Ifo Center for the Economics of Education

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Econometric Evaluation of Education Policies


Prof. Dr. Ludger Woessmann, Dr. Lukas Mergele


Mondays (16-18 c.t.), Wednesdays (10-12 c.t.)

LSF entry


This advanced Master course, which is also designed for Ph.D. students, is a reading-&-paper course. The main part will be that each participant develops her/his own applied paper project, and the main course requirement will be a term paper that should look like the first draft of a small empirical paper. The course is devised to ensure that participants learn about education policy, about evaluation methods, and about (the reality of) how to do applied research. At the same time, it tries to convey the enjoyment of doing economic research and requires participants to be creative and productive.

After a brief introduction on research methods for empirical identification and on selected current topics in education economics, the main part of the course will consist of sessions to discuss papers that everyone has to read in advance and of sessions where everybody presents and discusses her/his ideas and practical problems that turn up while working on it. The main content of the meetings will be well-founded discussions of policy and of research strategies. The specific topics covered in the course will partly be endogenous to the specific interests expressed by participants.
After discussion of the individual project ideas and the final definition of everyone’s empirical project you have 4 weeks working period for finalizing your personal term paper.

Expected preconditions: Econometrics (Master level); Advanced knowledge and interest in applied econometrics; Experience in working with Stata; Willingness to conduct own empirical research

Outline: Course Modules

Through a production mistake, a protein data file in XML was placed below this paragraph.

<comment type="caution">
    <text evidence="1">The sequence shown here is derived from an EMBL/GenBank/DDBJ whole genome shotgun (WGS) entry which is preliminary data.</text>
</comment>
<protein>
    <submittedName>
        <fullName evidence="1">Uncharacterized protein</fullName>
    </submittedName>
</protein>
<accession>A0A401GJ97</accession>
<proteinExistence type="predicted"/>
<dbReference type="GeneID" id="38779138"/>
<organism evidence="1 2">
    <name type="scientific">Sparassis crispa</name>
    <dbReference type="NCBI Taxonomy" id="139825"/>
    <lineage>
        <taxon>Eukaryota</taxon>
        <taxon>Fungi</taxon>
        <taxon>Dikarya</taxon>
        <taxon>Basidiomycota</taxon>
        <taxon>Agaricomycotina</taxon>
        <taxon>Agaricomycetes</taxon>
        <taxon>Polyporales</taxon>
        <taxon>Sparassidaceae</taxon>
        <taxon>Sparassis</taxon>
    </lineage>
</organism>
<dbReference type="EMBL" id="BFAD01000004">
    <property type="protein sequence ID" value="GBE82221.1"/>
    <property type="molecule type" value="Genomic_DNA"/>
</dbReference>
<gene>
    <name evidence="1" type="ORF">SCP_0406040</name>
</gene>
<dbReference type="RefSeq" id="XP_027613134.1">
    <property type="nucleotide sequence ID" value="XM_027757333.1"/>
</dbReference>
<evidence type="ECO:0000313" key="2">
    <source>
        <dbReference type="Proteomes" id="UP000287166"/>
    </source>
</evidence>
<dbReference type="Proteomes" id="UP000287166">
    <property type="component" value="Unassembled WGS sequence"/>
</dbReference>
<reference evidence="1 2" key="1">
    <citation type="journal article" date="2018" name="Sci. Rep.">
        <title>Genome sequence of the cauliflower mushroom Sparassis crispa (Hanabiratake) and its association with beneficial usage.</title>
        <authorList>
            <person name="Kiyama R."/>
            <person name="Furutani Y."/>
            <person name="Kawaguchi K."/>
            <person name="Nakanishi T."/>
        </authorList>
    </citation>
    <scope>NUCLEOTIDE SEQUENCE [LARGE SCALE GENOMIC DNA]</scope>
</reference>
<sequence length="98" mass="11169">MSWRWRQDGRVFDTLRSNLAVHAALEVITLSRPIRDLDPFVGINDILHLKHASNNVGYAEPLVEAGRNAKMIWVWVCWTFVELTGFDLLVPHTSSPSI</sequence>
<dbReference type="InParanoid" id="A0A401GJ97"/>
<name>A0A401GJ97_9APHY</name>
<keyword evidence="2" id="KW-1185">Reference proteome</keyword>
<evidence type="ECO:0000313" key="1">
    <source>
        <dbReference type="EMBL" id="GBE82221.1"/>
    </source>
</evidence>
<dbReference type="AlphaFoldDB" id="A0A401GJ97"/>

A. Introduction
A.1 The Course
A.2 The Economics of Education
A.3 Measuring Educational Outcomes

B. Topics in Education Policy
B.1 Introduction
B.2 Educational Production
B.2.1. The Education Production Function
B.2.2. Effects of Class Size and Funding
B.2.3. New Technologies in Education
B.2.4. Teachers and Teaching
B.3 Institutional Structures of School Systems
B.3.1. Institutional Effects: Principals, Agents, and Incentives
B.3.2. Incentives for Teachers and Students
B.3.3. Accountability and Central Exams
B.3.4. School Autonomy
B.3.5. School Choice and Competition
B.3.6. Tracking
B.3.7. Nudging: The Behavioral Economics of Education
B.4 Non-School Input Factors
B.4.1. Families, Intergenerational Mobility, and Inequality
B.4.2. Peer Effects and Social Interaction
B.4.3. Genetic Endowments
B.4.4. Mentoring and Tutoring
B.4.5. The Covid-19 Pandemic
B.5 The Lifecycle of Education Policy
B.5.1. Dynamic Synergies in Skill Formation
B.5.2. Early Childhood Education
B.5.3. Vocational Education and Training
B.5.4. Higher Education
B.5.5. Adult Education and Training

C. Econometric Methods for Policy Evaluation
C.1 Causal Inference from Observational Data
C.2 Instrumental Variables
C.3 Regression Discontinuity
C.4 Differences-in-Differences
C.5 Fixed Effects

D. Paper Writing

E. Reading Sessions

Angrist, Joshua D., Victor Lavy, Jetson Leder-Luis, Adi Shany (2019). Maimonides’ Rule Redux. American Economic Review: Insights 1 (3): 309-324. PDF   Appendix

Arold, Benjamin, Ludger Woessmann, Larissa Zierow (2022). Can Schools Change Religious Attitudes? Evidence from German State Reforms of Compulsory Religious Education. IZA Discussion Paper 14989. Bonn: IZA Institute of Labor Economics. PDF

F. Project Discussions

F.1 Discussion of Project Ideas
F.2 Detailed Project Presentations


Reading List
Slides Module A
Slides Module B
Slides Module C